- Associated Press - Saturday, August 2, 2014

EFFINGHAM, Ill. (AP) - If the walls of the old Effingham County courthouse museum could talk, they would tell of a rich local history. Delaine Donaldson and his group of tireless volunteers want to the give the historical structure a renewed voice, one that will preserve the county’s shared history for years to come.

“It is a grand history that we have to tell in Effingham County, and we are showcasing that,” said Donaldson.

After a lengthy battle to save the historical structure built in 1870-71, the courthouse reopened on Nov. 11, 2012 as a museum. Since that day, the Effingham County Cultural Center and Museum Association has showcased the transformation of the main floor from a functioning courthouse into a functioning museum.

“The thing that I have noticed is whenever people look at our museum, they say, ‘This is really nice’,” said Donaldson. “They say, ‘Who put this together for you,’ and we say, ‘This is all volunteer, we did it ourselves.’ People are amazed.”

First-floor features share the history of transportation through a large model train and roadway display; the prominent history of military service by area veterans; historical figures like Ada Kepley, who was the first woman in the country to earn a law degree; the 1949 St. Anthony’s Hospital fire; Effingham native George Bauer, who helped write the G.I. Bill; and many other stories and displays.

Donaldson and the 50 or so volunteers who make the operation of the museum possible have now set their sights on the second floor of the old courthouse. Donaldson hopes to repurpose what was originally the main courtroom into a meeting area to hold everything from class reunions to wedding receptions.

“We want to make that second floor a place where we can generate funds to run the courthouse,” said Donaldson. “From day one we have had people say, ‘My daughter is getting married. Can we have the wedding in the courthouse?’”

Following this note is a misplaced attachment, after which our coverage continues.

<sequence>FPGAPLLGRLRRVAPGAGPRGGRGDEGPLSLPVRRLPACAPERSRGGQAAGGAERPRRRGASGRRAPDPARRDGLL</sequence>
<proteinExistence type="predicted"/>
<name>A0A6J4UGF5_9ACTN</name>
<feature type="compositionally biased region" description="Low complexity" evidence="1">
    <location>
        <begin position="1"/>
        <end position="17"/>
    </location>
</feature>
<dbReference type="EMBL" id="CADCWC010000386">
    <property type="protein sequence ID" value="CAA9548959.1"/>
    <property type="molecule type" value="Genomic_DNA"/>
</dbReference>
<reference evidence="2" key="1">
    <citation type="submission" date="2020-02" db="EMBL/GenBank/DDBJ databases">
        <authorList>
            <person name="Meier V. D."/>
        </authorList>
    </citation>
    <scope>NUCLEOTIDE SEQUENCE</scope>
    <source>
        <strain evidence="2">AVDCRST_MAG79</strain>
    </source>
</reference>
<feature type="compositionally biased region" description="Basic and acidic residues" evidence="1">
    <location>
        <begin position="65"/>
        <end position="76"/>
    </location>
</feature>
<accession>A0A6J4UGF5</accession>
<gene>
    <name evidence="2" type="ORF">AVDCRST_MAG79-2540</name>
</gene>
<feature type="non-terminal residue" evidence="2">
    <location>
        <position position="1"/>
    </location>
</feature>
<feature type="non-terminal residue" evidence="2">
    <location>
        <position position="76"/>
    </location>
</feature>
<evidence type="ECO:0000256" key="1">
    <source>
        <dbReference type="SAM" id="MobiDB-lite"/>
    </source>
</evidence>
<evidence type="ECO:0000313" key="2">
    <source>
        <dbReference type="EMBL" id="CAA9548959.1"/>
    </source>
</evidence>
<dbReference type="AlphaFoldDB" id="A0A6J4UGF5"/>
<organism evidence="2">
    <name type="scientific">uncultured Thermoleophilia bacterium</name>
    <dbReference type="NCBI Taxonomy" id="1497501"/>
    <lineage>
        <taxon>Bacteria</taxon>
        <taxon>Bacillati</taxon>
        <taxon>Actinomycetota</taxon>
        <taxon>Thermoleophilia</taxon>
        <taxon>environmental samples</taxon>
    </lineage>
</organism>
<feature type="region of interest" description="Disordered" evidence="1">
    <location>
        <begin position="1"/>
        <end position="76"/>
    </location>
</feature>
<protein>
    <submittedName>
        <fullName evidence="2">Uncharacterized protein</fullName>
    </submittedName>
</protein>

For the last several months, volunteers have been unearthing the original design of the second floor, which was renovated into office space for courthouse officials over the years. Much of the Formica and old carpet from the last major renovation in the 1960s has been removed to reveal the rustic stately beauty of the era.

“This is like archaeology for a building,” said Donaldson. “When we pulled up the carpeting, we could see the cut marks for the curves in the original flooring.”

With significant work needed in the space, Donaldson and fellow volunteer, Jim Lange, approached the Effingham City Council recently to request the city’s financial assistance for the project. Donaldson asked the council for $75,000 in assistance, which would be put primarily toward restrooms on the second floor.

“If we are going to have events up there, we need restrooms,” said Donaldson.

During the council meeting discussion, Mayor Merv Gillenwater expressed optimism about the city’s assistance, but informed Donaldson that that amount of money wasn’t figured into this fiscal year’s budget. Commissioner Matt Hirtzel suggested a multi-year assistance package for the project, which would stretch the $75,000 over several years. The issue is being considered by the council and will come back at a future meeting for a vote.

Donaldson did inform the council that the museum is exhausting all possibilities to generate money for the project. The Effingham County Board pays the utility bills for the museum, which reach over $10,000 a year, and the museum is considering corporate sponsorship.